VPOCUS: How to do a pleural space and lung scan

Have you ever struggled with trying to decide why a cat is dyspneic (asthma vs. pleural effusion vs. heart disease) and thoracic radiographs are not possible for fear the patient may decompensate? Ever worry about being able to safely give a patient IV fluids or worry that giving additional IV fluid boluses may cause volume overload?  Ever wonder if you are missing something in the abdomen of a collapsed patient that presents in shock? Veterinary point of care ultrasound (VPOCUS) can help you manage these patients!

VPOCUS techniques are rapid, easy-to-learn and practical ultrasound skills that ANY practitioner can apply in every day practice. VPOCUS is commonly used as a patient-side diagnostic tool to rapidly identify underlying conditions and help direct further diagnostics and therapy. VPOCUS has a high sensitivity and specificity for the detection of abdominal effusion and other abdominal applications (GI motility, bladder volume estimation, gallbladder halo, pneumoperitoneum), and several thoracic, vascular and cardiac pathologies (pneumothorax, pleural effusion, alveolar interstitial disease, left and right sided heart failure, pericardial effusion, intravascular volume estimation and response to fluid therapy). Have you ever struggled to place an IV catheter in a patients that are dehydrated, have hematomas, thick skin or edema? Ultrasound can help!

This video gives you a practical demonstration on how to do a pleural space and lung scan


For the full video with explanations on the theoretical basis, please follow this link.


Our full list of VPOCUS videos, can be found through the following link:

All VPOCUS videos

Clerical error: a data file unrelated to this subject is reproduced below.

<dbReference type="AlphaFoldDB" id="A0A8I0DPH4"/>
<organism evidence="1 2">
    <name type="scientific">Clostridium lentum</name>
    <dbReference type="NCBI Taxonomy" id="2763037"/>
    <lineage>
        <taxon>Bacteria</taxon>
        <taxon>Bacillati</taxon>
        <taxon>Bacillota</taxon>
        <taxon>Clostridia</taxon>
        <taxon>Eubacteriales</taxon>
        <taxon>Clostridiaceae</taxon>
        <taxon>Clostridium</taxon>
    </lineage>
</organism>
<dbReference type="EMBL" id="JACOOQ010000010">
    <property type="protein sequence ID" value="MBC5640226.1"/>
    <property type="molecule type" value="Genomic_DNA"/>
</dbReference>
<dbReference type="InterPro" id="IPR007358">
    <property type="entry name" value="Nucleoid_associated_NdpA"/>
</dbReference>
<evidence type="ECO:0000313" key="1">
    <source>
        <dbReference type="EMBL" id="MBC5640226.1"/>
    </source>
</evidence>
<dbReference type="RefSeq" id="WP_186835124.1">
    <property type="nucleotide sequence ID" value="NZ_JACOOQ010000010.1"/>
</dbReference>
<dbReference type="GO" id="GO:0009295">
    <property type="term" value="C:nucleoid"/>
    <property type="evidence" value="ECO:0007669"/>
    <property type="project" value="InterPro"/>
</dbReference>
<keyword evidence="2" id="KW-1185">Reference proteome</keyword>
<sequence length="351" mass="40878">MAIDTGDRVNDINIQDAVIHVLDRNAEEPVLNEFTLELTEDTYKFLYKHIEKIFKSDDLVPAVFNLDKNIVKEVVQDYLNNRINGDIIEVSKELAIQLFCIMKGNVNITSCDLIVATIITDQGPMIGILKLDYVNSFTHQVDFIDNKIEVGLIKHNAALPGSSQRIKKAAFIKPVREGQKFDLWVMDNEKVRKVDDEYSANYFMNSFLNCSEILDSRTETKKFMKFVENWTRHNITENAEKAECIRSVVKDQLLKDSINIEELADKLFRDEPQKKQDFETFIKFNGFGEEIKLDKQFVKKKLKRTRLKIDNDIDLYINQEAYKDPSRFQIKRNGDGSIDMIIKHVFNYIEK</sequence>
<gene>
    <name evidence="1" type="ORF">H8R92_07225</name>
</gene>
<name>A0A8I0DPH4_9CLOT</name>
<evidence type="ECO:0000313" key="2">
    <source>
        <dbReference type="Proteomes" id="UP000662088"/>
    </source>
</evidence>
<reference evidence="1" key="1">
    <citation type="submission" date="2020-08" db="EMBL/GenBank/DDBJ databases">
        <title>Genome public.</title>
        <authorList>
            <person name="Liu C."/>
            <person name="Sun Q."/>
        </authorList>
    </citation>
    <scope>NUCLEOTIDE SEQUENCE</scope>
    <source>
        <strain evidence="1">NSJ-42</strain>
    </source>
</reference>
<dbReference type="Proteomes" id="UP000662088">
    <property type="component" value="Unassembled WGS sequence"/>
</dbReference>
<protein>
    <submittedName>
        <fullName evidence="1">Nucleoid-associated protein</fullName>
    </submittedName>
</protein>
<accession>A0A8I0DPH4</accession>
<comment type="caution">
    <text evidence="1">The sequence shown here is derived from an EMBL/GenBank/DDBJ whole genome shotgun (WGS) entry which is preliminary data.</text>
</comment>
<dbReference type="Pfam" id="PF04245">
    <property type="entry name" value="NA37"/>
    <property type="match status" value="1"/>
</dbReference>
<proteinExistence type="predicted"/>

How to / en / Dog - Cat

Søren Boysen

Dr. Søren Boysen obtained his veterinary degree in 1996 (WCVM), completed a small animal internship in 1998 (UPEI), and a residency in 2003 (Tufts University, Massachusetts) becoming a diplomate of the American College of Veterinary Emergency and Critical Care (ACVECC) that same year. He is the former Chief of Small Animal Emergency and Critical Care at the University of Montreal, where he designed the ER and ICU services, created a residency training program, established veterinary ECC as a recognized specialty, and developed the ECC curriculum.  He is currently a Full Professor at the University of Calgary, Canada’s newest veterinary college, where he helped design and implement all 4 years of the veterinary teaching program.  An active member on several ECVECC, ACVECC and VetCOT committees he continues to play a leadership role in the global promotion and education of veterinary ECC. Extensively published (more than 50 research papers and 30 book chapters), and a recipient of numerous teaching and research excellence awards, he has become an internationally recognized speaker. His research interests include hemorrhage, coagulation, perfusion and point of care ultrasound. He has a particular passion for emergency and critical care ultrasound; he published the first translational study on Focused Assessment of Sonography for Trauma (FAST) in small animals, adapted point of care ultrasound protocols for use in non-trauma patients, and is actively involved in clinical point of care ultrasound research (with Dr. Kris Gommeren).  He continues to work on improving hands on training workshops targeted at improving emergency ultrasound training for non-specialist practitioners and making veterinary education free open access around the world.

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